sudo apt install ubuntu-drivers-common
sudo ubuntu-drivers devices

ubuntu-drivers devices

We can see that the ubuntu-drivers command lists the model of our computer as well as the NVIDIA GPU installed.

model    : GP108M [GeForce MX150] (Mi Notebook Pro [GeForce MX150])

It also recommends the NVIDIA driver 535

driver   : nvidia-driver-535 - distro non-free recommended

Step 3: Install the driver nvidia-driver-535

Let's install the driver using the following command:

sudo apt install nvidia-driver-535

apt install nvidia-driver-535

In this case, the NVIDIA driver was already installed by default on Ubuntu.

Step 4: Reboot your system

We will now reboot the system to ensure everything has been installed and loaded correctly.

sudo reboot now

sudo reboot now

Step 5: Check the driver installation

Now that we have rebooted our system, we will check our installation with the NVIDIA System Management Interface, which is called with the nvidia-smi command.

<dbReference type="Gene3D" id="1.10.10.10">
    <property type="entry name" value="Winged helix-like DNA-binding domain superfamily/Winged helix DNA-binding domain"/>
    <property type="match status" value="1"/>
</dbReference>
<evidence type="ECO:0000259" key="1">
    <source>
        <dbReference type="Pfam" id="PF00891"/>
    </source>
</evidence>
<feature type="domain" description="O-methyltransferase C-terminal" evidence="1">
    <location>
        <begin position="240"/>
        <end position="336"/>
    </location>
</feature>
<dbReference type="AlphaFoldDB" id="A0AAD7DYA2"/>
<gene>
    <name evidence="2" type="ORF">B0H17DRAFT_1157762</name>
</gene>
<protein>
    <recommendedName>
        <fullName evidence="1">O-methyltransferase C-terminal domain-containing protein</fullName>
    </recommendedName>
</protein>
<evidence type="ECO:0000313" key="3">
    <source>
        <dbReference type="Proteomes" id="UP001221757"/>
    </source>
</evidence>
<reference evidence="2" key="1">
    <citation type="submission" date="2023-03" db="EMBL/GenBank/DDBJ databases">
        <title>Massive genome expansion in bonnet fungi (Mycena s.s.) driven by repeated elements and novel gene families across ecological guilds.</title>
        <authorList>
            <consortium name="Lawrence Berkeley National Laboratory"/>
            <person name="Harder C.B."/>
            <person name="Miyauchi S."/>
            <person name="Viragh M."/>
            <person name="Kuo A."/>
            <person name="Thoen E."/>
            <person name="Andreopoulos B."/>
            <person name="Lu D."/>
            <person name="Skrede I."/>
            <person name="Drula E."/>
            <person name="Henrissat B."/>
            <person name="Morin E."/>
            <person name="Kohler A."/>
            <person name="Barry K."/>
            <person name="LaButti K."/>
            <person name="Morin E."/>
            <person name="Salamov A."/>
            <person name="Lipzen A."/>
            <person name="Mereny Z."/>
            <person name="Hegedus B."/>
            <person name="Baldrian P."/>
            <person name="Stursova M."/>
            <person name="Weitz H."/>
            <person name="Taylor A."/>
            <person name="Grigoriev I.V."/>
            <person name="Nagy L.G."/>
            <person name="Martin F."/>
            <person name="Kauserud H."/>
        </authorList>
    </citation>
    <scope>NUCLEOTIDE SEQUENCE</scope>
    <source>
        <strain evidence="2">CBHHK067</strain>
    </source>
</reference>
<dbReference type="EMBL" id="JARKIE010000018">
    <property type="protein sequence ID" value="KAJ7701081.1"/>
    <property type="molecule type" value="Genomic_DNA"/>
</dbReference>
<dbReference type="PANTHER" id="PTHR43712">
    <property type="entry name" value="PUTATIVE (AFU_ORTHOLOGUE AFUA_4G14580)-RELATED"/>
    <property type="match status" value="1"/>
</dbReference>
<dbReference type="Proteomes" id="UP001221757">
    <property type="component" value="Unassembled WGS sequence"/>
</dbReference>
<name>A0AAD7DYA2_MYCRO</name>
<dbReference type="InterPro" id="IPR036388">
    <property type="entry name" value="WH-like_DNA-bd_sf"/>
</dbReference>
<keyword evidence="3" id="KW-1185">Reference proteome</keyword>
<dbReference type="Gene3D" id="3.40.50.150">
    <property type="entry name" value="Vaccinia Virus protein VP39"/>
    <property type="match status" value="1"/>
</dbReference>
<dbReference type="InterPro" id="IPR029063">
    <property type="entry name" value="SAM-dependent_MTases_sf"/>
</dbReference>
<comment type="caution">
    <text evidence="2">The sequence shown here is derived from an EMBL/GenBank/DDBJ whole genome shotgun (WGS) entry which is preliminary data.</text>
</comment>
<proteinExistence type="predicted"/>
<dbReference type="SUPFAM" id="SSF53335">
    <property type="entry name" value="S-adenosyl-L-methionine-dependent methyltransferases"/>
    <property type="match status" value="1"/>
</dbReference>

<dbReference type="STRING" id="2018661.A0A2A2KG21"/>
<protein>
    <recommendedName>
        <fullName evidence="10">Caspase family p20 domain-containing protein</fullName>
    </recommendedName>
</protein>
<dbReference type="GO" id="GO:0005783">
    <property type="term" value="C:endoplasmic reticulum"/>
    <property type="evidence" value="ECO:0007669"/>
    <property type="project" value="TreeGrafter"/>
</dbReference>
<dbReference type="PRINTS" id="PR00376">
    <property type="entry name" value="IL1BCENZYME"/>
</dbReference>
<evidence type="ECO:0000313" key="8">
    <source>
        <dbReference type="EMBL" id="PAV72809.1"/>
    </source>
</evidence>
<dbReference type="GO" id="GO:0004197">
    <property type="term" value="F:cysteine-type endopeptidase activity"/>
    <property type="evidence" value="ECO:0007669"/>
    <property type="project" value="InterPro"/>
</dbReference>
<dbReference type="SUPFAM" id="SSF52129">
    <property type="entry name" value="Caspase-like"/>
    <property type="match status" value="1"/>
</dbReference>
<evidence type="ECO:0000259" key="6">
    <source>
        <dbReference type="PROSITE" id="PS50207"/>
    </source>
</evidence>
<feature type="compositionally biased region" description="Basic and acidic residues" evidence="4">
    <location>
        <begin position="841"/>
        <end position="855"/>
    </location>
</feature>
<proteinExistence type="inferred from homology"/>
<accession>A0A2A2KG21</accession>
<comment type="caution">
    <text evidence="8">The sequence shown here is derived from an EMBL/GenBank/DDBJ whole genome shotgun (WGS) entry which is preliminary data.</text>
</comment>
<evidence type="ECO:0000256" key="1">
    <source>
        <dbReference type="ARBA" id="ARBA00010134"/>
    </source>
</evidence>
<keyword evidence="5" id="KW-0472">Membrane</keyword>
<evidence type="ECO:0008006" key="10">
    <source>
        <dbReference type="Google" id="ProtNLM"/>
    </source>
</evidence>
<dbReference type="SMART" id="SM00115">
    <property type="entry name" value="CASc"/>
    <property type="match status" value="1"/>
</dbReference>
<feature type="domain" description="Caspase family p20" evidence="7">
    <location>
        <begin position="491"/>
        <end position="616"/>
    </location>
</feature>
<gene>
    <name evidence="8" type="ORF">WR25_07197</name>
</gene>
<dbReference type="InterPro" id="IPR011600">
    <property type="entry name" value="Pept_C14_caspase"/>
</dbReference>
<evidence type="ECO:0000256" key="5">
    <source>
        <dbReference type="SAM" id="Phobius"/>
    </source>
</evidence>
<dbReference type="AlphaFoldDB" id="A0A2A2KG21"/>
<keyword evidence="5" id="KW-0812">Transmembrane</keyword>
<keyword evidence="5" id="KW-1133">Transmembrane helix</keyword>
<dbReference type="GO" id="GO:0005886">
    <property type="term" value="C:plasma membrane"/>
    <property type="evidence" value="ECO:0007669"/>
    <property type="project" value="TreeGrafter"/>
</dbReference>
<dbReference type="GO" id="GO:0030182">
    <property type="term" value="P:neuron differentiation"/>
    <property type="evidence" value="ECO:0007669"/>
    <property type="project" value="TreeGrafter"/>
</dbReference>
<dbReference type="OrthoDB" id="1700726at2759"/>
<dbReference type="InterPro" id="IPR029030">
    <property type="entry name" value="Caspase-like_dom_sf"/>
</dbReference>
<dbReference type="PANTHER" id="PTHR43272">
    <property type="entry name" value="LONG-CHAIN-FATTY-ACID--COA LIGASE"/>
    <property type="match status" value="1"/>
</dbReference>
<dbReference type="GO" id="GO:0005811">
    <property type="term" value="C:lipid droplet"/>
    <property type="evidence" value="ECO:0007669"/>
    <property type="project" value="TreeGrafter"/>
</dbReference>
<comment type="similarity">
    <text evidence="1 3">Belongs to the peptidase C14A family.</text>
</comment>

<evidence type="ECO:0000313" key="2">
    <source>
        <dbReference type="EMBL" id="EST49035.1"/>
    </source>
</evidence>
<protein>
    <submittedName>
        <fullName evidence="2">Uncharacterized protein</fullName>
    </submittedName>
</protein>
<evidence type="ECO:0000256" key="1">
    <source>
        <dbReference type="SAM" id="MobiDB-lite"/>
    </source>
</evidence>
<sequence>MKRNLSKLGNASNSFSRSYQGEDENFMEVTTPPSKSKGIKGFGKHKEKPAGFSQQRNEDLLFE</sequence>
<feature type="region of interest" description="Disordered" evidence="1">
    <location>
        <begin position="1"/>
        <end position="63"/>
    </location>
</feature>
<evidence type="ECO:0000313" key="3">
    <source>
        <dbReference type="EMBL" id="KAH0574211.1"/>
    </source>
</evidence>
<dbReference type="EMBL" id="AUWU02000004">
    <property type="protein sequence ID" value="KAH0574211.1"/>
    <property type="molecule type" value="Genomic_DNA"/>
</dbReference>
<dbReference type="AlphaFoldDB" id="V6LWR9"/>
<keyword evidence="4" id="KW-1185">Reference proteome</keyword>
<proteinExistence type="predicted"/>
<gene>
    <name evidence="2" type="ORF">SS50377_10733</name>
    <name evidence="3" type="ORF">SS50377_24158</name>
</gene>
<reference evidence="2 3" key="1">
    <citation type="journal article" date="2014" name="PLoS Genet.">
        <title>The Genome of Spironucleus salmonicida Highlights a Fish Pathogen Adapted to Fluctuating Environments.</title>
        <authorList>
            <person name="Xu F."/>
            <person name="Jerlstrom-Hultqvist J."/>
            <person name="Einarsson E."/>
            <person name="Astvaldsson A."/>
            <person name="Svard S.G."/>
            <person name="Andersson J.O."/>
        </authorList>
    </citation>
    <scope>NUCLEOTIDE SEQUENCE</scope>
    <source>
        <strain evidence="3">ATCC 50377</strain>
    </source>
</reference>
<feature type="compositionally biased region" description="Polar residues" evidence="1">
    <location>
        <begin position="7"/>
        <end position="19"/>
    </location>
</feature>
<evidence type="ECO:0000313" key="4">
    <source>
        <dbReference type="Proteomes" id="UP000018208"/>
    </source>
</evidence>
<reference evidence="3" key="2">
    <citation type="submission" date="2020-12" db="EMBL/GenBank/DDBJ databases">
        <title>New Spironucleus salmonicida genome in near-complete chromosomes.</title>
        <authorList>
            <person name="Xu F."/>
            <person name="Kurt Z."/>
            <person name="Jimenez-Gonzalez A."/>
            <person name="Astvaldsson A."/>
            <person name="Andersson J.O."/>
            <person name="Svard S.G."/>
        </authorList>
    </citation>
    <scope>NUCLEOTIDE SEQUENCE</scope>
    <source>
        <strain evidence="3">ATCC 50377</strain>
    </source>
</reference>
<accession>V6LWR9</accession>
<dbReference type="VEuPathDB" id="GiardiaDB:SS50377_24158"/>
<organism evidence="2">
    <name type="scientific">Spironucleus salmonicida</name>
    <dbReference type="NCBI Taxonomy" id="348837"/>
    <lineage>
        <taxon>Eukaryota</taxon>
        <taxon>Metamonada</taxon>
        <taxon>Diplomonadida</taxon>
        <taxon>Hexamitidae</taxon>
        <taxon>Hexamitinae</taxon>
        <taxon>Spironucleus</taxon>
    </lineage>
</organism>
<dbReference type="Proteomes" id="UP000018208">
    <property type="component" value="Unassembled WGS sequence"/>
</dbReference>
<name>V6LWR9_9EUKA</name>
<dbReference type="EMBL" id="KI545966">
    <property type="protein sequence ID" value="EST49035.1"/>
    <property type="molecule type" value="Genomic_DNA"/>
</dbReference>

At the top of the table, we will see the driver version and CUDA driver API compatibility:

NVIDIA-SMI 535.86.05              Driver Version: 535.86.05    CUDA Version: 12.2  

Please note that CUDA is not yet installed at this stage.

Step 6: Install GCC

We will need to install the gcc compiler as it will be used when installing the CUDA toolkit. Make sure that you have gcc installed with the following command:

sudo apt install gcc

apt install gcc

You can verify if gcc has been installed using the following command:

gcc -v

This should return the version of gcc that has been installed.

Step 7: Install CUDA toolkit Ubuntu

We will now head to the NVIDIA CUDA download website to get the latest CUDA toolkit for Ubuntu. The website will navigate you through the right package to download as well as the commands to execute to complete the CUDA toolkit installation.

CUDA toolkit download

The website provides the following procedure:

sudo dpkg -i cuda-keyring_1.1-1_all.deb
sudo apt-get update
sudo apt-get -y install cuda

Please proceed by executing each of the commands to complete the installation.

If you encounter dependency errors during the installation, try running sudo apt --fix-broken install to fix them. Apt will suggest running it if needed.

Step 8: Reboot your system

Now that the CUDA toolkit has been installed, we will reboot the system to load the right modules required by CUDA.